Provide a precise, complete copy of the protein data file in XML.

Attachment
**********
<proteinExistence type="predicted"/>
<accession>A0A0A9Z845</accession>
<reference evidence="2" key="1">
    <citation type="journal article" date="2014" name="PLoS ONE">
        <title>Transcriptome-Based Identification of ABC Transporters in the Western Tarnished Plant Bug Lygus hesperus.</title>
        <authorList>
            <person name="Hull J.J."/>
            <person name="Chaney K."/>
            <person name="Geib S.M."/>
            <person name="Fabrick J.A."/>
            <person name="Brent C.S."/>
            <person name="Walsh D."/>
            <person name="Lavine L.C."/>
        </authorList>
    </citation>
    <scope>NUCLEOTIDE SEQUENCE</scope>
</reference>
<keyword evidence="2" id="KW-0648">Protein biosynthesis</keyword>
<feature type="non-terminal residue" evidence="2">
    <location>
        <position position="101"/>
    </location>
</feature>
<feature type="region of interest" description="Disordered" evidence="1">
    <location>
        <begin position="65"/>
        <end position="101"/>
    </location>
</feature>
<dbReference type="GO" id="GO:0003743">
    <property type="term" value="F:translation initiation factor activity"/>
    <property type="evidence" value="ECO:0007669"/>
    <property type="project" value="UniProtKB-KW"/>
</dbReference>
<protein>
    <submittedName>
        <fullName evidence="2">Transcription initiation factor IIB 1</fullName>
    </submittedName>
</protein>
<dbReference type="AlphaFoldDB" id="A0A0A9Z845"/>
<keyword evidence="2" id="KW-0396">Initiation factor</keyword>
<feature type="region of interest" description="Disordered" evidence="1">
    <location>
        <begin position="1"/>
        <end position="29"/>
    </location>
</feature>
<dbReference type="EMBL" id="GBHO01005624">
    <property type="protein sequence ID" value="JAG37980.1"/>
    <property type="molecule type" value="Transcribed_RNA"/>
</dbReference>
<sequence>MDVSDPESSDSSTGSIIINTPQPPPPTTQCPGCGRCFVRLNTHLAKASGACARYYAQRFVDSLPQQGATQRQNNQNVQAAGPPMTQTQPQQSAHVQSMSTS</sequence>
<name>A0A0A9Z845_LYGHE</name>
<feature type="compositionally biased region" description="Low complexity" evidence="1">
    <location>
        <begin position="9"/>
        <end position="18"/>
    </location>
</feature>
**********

<proteinExistence type="predicted"/>
<accession>A0A0A9Z845</accession>
<reference evidence="2" key="1">
    <citation type="journal article" date="2014" name="PLoS ONE">
        <title>Transcriptome-Based Identification of ABC Transporters in the Western Tarnished Plant Bug Lygus hesperus.</title>
        <authorList>
            <person name="Hull J.J."/>
            <person name="Chaney K."/>
            <person name="Geib S.M."/>
            <person name="Fabrick J.A."/>
            <person name="Brent C.S."/>
            <person name="Walsh D."/>
            <person name="Lavine L.C."/>
        </authorList>
    </citation>
    <scope>NUCLEOTIDE SEQUENCE</scope>
</reference>
<keyword evidence="2" id="KW-0648">Protein biosynthesis</keyword>
<feature type="non-terminal residue" evidence="2">
    <location>
        <position position="101"/>
    </location>
</feature>
<feature type="region of interest" description="Disordered" evidence="1">
    <location>
        <begin position="65"/>
        <end position="101"/>
    </location>
</feature>
<dbReference type="GO" id="GO:0003743">
    <property type="term" value="F:translation initiation factor activity"/>
    <property type="evidence" value="ECO:0007669"/>
    <property type="project" value="UniProtKB-KW"/>
</dbReference>
<protein>
    <submittedName>
        <fullName evidence="2">Transcription initiation factor IIB 1</fullName>
    </submittedName>
</protein>
<dbReference type="AlphaFoldDB" id="A0A0A9Z845"/>
<keyword evidence="2" id="KW-0396">Initiation factor</keyword>
<feature type="region of interest" description="Disordered" evidence="1">
    <location>
        <begin position="1"/>
        <end position="29"/>
    </location>
</feature>
<dbReference type="EMBL" id="GBHO01005624">
    <property type="protein sequence ID" value="JAG37980.1"/>
    <property type="molecule type" value="Transcribed_RNA"/>
</dbReference>
<sequence>MDVSDPESSDSSTGSIIINTPQPPPPTTQCPGCGRCFVRLNTHLAKASGACARYYAQRFVDSLPQQGATQRQNNQNVQAAGPPMTQTQPQQSAHVQSMSTS</sequence>
<name>A0A0A9Z845_LYGHE</name>
<feature type="compositionally biased region" description="Low complexity" evidence="1">
    <location>
        <begin position="9"/>
        <end position="18"/>
    </location>
</feature>